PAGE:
On the scale that the global economic activity has reached, nothing can be sustainable. We will eventually have to pipe down our activities to go back to pre-industrial age levels in our consumption of resources in terms of volume and usage pattern, but I doubt the world retains enough sanity to be able to reverse the course of the explosive uncontrolled cancerous growth that we have seen in the last century.
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Old 04-16-2009, 11:42 PM   #7 (permalink)
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kitaimdao

Sure it is a big job but I think there are ways to fix it. The first thing to do is to stop doing phony things. Then we can get on to actually using less energy.

I wish I knew how to make progress without first pointing out the things that stand in the way. Unfortunately there is no great surplus of resources that would enable us to go off in all directions at once. So we need to make meaningful choices.

I certainly have my solutions to offer, which are roughly discussed at Miastrada Motors - Side view, large model High vantage point for driverFortified enclosure for safety200-300 "MPGe" for plug-in operation 120MPG diesel operation long trips(At 80 MPH) I would be glad to discuss these here. If anyone wants to throw stones at my approaches, I would appreciate a good dialog.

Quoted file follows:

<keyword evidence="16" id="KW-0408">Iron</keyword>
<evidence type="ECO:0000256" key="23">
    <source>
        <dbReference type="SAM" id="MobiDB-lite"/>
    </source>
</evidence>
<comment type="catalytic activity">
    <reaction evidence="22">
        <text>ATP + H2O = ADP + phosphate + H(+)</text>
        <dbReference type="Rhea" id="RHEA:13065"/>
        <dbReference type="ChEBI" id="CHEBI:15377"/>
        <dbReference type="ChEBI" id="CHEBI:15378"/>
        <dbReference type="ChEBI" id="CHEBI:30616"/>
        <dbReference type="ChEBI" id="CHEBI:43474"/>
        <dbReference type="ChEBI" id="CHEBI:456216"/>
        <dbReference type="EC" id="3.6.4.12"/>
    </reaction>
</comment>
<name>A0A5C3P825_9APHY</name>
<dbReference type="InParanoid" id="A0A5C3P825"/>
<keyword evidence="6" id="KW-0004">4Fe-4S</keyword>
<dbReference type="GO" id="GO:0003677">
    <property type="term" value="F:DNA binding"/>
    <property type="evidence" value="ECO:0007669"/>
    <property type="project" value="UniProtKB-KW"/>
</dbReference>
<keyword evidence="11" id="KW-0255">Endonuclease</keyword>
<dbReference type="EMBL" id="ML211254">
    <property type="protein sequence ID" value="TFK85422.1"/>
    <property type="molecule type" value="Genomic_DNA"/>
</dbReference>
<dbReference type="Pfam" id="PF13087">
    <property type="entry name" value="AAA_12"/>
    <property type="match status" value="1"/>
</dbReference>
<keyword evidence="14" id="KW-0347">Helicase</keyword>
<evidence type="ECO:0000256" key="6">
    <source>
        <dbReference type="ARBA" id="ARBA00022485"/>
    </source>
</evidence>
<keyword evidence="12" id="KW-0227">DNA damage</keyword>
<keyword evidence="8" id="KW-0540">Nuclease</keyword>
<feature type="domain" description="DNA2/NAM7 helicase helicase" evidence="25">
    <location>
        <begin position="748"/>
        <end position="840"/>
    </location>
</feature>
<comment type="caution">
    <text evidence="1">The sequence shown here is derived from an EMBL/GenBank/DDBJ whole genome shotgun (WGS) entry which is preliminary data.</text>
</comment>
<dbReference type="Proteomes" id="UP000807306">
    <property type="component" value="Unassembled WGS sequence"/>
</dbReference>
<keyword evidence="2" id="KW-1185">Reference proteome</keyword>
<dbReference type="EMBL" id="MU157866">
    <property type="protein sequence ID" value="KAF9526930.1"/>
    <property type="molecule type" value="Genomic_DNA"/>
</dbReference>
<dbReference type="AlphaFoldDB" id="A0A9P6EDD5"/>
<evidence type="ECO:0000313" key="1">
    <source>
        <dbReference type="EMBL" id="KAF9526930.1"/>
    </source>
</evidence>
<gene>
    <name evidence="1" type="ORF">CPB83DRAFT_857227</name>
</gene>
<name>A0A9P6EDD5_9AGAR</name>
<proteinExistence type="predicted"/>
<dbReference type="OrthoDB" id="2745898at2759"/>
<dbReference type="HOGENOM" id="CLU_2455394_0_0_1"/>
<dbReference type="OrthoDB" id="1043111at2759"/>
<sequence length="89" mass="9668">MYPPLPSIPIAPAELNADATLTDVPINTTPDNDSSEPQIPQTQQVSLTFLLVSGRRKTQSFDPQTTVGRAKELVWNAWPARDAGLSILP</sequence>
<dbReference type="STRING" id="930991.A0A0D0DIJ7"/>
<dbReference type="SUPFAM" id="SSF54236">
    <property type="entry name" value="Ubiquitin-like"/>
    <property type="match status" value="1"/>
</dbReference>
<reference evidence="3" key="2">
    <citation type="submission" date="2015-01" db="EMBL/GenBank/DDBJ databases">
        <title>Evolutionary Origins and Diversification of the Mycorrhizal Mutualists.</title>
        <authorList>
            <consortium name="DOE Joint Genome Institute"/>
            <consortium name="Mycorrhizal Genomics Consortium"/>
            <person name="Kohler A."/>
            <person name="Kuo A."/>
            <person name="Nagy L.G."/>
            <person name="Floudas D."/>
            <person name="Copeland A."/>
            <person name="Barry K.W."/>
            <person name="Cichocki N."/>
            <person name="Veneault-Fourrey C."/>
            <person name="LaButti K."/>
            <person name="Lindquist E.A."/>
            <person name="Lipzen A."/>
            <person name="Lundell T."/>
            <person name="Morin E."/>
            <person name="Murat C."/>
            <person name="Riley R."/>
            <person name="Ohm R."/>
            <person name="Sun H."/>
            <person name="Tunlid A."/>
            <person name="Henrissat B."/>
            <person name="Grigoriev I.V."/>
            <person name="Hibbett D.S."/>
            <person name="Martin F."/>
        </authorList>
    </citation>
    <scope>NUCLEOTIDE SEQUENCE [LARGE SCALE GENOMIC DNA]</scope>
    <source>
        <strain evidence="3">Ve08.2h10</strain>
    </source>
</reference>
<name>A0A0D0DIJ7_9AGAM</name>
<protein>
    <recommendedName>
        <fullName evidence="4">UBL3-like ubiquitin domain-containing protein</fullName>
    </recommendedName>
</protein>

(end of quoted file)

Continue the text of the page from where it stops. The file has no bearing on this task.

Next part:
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Old 04-16-2009, 11:44 PM   #8 (permalink)
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Just click that underlined stuff to get to the Miastrada site. I have no idea why it put out all that when I just put in a simple website url.

I will try again:
Miastrada Motors - Side view, large model High vantage point for driverFortified enclosure for safety200-300 "MPGe" for plug-in operation 120MPG diesel operation long trips(At 80 MPH)
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Old 04-17-2009, 02:39 AM   #9 (permalink)
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The concept of vehicle as energy producer might have merit ie. reducing transmission losses.

The design and layout of that vehicle proposal looks naive as hell to me. High cg, worse r.r., really not the best Cd, and ergonomics? Forget it.
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Old 04-17-2009, 09:10 AM   #10 (permalink)
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Don't bother to give a starving man a sandwich. That will never solve world hunger.